This week’s post started when my younger son spotted the remaining dark chocolate with a hint of sea salt sailboats, which I had made for their father last week, sitting next to the bowl of slightly bland, but beautifully baked rolls I had made for dinner, the night before.
He picked up a sailboat and a roll, stuck a thumb into the roll, and finessed the “mast” of the sailboat into the doughy centre. A quick warm in the oven to melt the chocolate: et Voila!
“Sorta like one of those, what do you call them, a pain au chocolat? Really Mum, I’m just using up the leftovers.”
Absolutely, he is.
And this thought gets me prowling through the refrigerator, the next day. I have small portions of four different kinds of filling from the various bonbons I’ve made, that I need to use up.
- half a zip-lok bag of peanut butter cup filling
- half a zip-lok bag of lemon marshmallow filling (from the freezer – will be interesting to see how well it thaws)
- half a dozen scotch truffle centres, slightly squashed
- half a cup of white chocolate strawberry ganache (a bit grainy)
I decide to run a taste-testing experiment to see if any (or all) of these fillings could possible blend together in a tasty combination or two.
Upon first glance, I would guess that maybe the two fruit flavours would complement each other, and perhaps the strawberry and peanut butter (like the sandwich), but can scotch be a good partner or must it be taken “neat”?
I cut the truffles into slices, and roll the ganache into balls. The peanut butter filling is actually thick enough to roll into discs as well, so, with these all lined up on the Silpat, and the bag of successfully thawed marshmallow filling at my elbow, I set up my tasting.
I have a jar of coffee beans at the ready, and a glass of tepid water, to clear both my nasal passages and my taste buds, after each sample.
I start with the strawberry ganache and peanut butter, in equal measure, squished together in a two-layer disk. The verdict: ghastly. I am quite surprised by this, as I adore both strawberry and peanut butter, but this tastes nastily sweet and candy-like, as opposed to rich and creamy.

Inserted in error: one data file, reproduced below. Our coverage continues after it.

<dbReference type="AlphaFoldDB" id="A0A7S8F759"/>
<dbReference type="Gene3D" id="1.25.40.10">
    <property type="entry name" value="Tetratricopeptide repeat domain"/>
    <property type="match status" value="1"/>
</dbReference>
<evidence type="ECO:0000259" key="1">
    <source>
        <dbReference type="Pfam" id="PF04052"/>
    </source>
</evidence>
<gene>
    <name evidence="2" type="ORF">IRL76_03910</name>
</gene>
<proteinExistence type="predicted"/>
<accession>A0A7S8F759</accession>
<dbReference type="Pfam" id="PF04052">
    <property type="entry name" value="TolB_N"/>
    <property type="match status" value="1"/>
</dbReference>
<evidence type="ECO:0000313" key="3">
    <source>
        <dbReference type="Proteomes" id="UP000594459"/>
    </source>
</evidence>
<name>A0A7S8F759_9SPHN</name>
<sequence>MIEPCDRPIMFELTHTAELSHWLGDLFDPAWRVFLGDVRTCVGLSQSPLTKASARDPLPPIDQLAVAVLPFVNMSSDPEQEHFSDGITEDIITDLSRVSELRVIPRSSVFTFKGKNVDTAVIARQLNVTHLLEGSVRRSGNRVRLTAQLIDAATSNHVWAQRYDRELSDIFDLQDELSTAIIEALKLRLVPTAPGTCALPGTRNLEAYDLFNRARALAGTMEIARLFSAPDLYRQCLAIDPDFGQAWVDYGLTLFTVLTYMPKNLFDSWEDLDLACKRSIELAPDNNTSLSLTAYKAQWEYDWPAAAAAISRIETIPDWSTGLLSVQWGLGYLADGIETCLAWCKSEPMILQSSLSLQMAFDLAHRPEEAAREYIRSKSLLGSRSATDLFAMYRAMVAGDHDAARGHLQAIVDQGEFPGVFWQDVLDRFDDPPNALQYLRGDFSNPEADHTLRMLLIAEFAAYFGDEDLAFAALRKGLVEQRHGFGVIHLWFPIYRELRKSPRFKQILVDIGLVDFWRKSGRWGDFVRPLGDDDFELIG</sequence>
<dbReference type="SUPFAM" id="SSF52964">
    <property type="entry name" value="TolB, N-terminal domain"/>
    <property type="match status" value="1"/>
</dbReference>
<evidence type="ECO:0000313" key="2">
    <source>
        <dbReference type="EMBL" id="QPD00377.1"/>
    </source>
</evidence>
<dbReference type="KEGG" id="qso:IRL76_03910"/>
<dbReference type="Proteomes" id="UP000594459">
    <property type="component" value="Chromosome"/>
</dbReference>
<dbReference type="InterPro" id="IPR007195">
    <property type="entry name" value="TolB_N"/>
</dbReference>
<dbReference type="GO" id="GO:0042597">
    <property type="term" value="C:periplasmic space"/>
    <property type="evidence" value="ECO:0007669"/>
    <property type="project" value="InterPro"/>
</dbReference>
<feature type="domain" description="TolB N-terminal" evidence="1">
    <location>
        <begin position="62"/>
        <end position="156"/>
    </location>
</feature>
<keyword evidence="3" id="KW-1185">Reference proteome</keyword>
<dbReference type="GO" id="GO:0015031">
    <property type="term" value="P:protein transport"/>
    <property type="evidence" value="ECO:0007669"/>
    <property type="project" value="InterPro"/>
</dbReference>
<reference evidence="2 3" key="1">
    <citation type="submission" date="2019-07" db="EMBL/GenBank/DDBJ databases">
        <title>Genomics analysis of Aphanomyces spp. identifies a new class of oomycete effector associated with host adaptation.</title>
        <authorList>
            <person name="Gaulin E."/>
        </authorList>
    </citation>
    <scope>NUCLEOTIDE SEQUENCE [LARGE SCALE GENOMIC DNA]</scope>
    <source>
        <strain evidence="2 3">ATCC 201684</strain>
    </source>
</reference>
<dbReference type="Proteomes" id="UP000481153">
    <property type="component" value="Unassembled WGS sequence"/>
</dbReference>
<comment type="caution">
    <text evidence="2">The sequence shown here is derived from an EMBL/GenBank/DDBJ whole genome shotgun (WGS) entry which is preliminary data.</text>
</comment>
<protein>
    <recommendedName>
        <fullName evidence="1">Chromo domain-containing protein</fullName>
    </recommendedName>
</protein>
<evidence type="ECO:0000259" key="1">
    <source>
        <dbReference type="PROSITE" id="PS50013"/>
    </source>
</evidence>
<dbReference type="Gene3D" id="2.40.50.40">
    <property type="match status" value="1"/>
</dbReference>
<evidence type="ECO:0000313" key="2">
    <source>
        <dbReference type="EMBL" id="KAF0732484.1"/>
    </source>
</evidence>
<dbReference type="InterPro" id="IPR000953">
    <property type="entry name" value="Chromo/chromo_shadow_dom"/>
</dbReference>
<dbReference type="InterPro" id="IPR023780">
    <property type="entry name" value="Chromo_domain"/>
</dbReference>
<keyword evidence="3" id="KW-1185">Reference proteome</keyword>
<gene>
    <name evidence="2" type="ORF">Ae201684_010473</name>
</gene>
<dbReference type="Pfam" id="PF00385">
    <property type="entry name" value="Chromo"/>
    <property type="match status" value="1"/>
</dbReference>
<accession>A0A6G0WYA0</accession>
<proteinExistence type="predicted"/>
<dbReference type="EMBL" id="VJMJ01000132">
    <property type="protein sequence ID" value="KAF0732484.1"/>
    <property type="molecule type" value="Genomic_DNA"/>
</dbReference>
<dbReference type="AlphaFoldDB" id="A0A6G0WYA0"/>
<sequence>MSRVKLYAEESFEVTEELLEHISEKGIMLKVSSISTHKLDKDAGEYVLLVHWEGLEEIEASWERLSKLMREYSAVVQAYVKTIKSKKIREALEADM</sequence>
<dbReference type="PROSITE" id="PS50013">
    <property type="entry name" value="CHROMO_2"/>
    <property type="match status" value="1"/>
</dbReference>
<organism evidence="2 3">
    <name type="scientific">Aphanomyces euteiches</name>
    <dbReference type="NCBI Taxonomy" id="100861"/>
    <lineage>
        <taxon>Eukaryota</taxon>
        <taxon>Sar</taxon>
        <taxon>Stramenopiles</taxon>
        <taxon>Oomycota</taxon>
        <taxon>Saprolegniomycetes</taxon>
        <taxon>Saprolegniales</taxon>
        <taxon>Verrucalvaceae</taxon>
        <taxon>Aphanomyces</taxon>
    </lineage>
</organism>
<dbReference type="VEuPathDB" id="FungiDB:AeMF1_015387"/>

Hmm. Next, I try the strawberry with the scotch truffle. Nope. Definitely not. Just wrong. The sweet white chocolate does not marry well with the peaty flavour of the scotch.
Okay, now strawberry with lemon marshmallow. When I made this marshmallow cream, I was over enthusiastic with the flavouring oil, and was concerned about its bitterness, but am now glad of it, as it helps slightly to balance the sweetness of the strawberry ganache. This one works the best out of the strawberry combinations (two fruit flavours, after all), but still, just not quite right.
One of my elder son’s friends drops in to pick something up, and I press him into service to taste the ganache, straight up. He has reliably taste-tested many of my creations, some of which fall into the Epic Fail category, and has never been known to turn down chocolate of any kind, but like a lot of teenagers, prefers it sweet and milky.
“It doesn’t actually taste like chocolate – it’s like candy. It’s really sweet.”
Yep. He is absolutely correct. When I made this ganache and used it as a centre in molded dark chocolate hearts it was quite yummy (and yes, it was made for a group of teenagers) and used in very small amounts, but this is a case where maturity has definitely not improved the flavour. Since I can’t stand throwing food away, these balls of ganache get consigned to the fridge with a “please use me up at your discretion” label on them.
So, the white chocolate-strawberry leftover combinations are a dead loss. Three other possibilities to try:
Peanut Butter/Lemon Marshmallow: okay yes, this does seem like an odd combination, but it is not bad at all, sort of a lemony fluffer-nutter flavour. They are both of a “squishy” texture, and blend interestingly on the tongue. I think the boys will like appreciate this one, too.
Peanut Butter/Scotch: I like this one. It is slightly salty, slightly astringent, a very grown up taste. I am no scotch lover, but oddly, tempered by the lemon, it tastes quite nice. I can see my scotch loving friends having The Vapors over this.
Scotch/Lemon Marshmallow: Interesting. Intense. Not too sweet. Perhaps it is because I have left it to the end, but it certainly works as an antidote to the sweetness.
I have enough of each filling left over, after this tasting, to make up some dark chocolate cups. I make the shells in my flexible silicon dessert cup molds and fill them with the last three combinations. And to complete the “leftovers” theme, I use up the bits and pieces of chocolate I have had left over from other projects, so it is a merry mix-up of differing cacao percentages which ends up forming the shells.
This project has definitely appealed to my frugal nature, and the pieces themselves, when topped, then unmolded, definitely remind me, in miniature, of that queen of the fridge, the mother of all leftover vehicles – the casserole.
And that is what I think I will call this quirky little signature piece – La Casserole